Books · Monthly Tags

October TBR 2022 – The TBR Raffle Game

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Hello, my reader friends!

The spooky season is my favorite season of them all. Cozy blankets, pumpkin spice latte, candles and October TBR books with eerie atmosphere. What’s not to like about that?

You probably already know this, but just a reminder that I share my current reading updates on my Instagram posts and stories, and my Goodreads and Storygraph account, so don’t forget to follow my Instagram and other socials (all listed at the bottom of the blog) to see what I am reading at any given time during this month. Sometimes my TBR varies, as I add additional books during the month.

And with that being said, let the October TBR commence.

The October TBR Raffle

I am usually filming my TBRs on my Instagram Stories. Make sure to follow me on Instagram, and check my Raffle draw (usually posted as a highlight or a reel).

My TBR Raffle game is simple: I have a number of prompts that I put in small papers, into a jar. I draw a prompt, and I fit in a book that matches my prompt. Here is a list of the current prompts I have. Feel free to leave any prompt suggestions in the comments. Once the prompt is drawn, I put it back into the jar, so it has an equal chance to get drawn again. I draw a total of 6 prompts, which result in 6 books for the month. If I fail to read a book, it automatically goes into the next month.

My October TBR

1. TBR Vet

Frankenstein by Mary Shelley

One of the oldest books on my TBR, and a classic horror novel, I couldn’t not add Frankenstein by Mary Shelley to my TBR this month. It feels like ti was meant to be. I have read so much about the book, I vaguely know the plot, but I have never read it, so quite excited for this one.


Mary Shelley began writing Frankenstein when she was only eighteen. At once a Gothic thriller, a passionate romance, and a cautionary tale about the dangers of science, Frankenstein tells the story of committed science student Victor Frankenstein. Obsessed with discovering the cause of generation and life and bestowing animation upon lifeless matter, Frankenstein assembles a human being from stolen body parts but; upon bringing it to life, he recoils in horror at the creature’s hideousness. Tormented by isolation and loneliness, the once-innocent creature turns to evil and unleashes a campaign of murderous revenge against his creator, Frankenstein.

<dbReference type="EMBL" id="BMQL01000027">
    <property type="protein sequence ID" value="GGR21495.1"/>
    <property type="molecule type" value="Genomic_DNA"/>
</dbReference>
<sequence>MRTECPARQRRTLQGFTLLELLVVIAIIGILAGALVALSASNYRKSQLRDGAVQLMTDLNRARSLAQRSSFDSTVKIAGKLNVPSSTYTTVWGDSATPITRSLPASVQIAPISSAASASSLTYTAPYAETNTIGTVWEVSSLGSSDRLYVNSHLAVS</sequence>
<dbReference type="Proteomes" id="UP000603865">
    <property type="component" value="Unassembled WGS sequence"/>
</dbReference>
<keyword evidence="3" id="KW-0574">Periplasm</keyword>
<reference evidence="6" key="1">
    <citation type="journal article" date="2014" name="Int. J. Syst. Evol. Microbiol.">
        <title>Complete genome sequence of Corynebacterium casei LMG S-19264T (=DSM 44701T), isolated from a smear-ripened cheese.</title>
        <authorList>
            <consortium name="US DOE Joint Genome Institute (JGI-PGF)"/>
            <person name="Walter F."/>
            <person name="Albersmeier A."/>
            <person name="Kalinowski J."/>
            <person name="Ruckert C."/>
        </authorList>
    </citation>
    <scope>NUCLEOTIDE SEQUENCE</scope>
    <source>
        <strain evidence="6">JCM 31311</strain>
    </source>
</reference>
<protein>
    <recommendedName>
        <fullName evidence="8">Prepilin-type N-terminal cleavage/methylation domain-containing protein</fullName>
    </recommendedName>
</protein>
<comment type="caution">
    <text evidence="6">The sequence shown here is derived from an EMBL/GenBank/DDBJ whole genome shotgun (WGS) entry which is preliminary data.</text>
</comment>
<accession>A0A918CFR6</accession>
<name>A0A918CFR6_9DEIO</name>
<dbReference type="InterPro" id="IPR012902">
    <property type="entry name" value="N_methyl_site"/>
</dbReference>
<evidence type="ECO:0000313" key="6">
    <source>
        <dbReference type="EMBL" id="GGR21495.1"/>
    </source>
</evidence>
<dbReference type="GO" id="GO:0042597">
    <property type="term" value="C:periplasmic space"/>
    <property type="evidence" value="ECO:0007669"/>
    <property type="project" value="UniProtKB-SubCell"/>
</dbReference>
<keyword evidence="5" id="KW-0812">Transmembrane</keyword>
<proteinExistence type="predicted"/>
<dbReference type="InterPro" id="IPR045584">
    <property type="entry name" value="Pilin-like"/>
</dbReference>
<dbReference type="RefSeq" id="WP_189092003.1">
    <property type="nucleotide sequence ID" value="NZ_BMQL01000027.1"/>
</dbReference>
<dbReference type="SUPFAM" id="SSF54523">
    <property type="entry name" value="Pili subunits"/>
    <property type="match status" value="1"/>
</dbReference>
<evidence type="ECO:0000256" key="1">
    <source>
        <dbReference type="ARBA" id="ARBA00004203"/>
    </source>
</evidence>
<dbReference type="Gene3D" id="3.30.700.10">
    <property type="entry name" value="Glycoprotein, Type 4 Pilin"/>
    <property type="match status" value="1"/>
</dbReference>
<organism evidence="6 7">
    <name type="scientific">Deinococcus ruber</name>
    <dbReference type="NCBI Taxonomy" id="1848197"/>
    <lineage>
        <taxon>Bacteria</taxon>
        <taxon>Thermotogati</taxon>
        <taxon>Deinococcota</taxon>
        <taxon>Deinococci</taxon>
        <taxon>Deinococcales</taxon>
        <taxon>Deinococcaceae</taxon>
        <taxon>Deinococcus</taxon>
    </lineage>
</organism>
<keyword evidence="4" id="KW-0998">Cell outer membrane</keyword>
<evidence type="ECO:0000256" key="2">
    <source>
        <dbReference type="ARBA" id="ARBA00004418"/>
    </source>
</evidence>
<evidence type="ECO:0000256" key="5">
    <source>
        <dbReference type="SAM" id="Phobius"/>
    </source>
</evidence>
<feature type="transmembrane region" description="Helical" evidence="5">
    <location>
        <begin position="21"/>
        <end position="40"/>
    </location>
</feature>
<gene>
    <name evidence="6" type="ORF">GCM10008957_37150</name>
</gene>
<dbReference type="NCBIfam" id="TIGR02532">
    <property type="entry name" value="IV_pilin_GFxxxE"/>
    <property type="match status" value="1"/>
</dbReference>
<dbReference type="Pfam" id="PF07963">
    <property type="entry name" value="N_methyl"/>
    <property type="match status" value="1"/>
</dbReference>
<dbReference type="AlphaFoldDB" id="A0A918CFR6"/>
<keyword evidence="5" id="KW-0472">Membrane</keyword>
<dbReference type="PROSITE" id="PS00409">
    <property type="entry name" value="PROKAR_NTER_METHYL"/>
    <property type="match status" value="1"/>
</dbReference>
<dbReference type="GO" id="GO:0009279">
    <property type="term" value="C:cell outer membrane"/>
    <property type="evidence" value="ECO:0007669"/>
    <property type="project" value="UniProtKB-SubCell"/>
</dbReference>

Frankenstein, an instant bestseller and an important ancestor of both the horror and science fiction genres, not only tells a terrifying story, but also raises profound, disturbing questions about the very nature of life and the place of humankind within the cosmos: What does it mean to be human? What responsibilities do we have to each other? How far can we go in tampering with Nature? In our age, filled with news of organ donation genetic engineering, and bio-terrorism, these questions are more relevant than ever.

2. Travel (Set in Destination)

The Twisted Tree by Rachel Burge

Set in the remote snows of contemporary Norway was enough for me to add The Twisted Tree by Rachel Burge on my list. The fact that it has a very spooky cover and synopsis that promises chills, that was just a huge bonus!


Part ghost story, part Nordic thriller – this is a twisty, tense and spooky YA debut, perfect for fans of Coraline and Michelle Paver.

Martha can tell things about a person just by touching their clothes, as if their emotions and memories have been absorbed into the material. It started the day she fell from the tree at her grandma’s cabin and became blind in one eye.

Determined to understand her strange ability, Martha sets off to visit her grandmother, Mormor – only to discover Mormor is dead, a peculiar boy is in her cabin and a terrifying creature is on the loose.

Then the spinning wheel starts creaking, books move around and terror creeps in . . .

✨ 3. Mystery

The Wych Elm by Tana French

I’ve had The Wych Elm by Tana French on my TBR list for quite some time. And after having mixed feeling about The Searcher, I decided to give Tana another chance. I’ve heard some good reviews about it, and the sysnopsis seems quite appealing to my taste.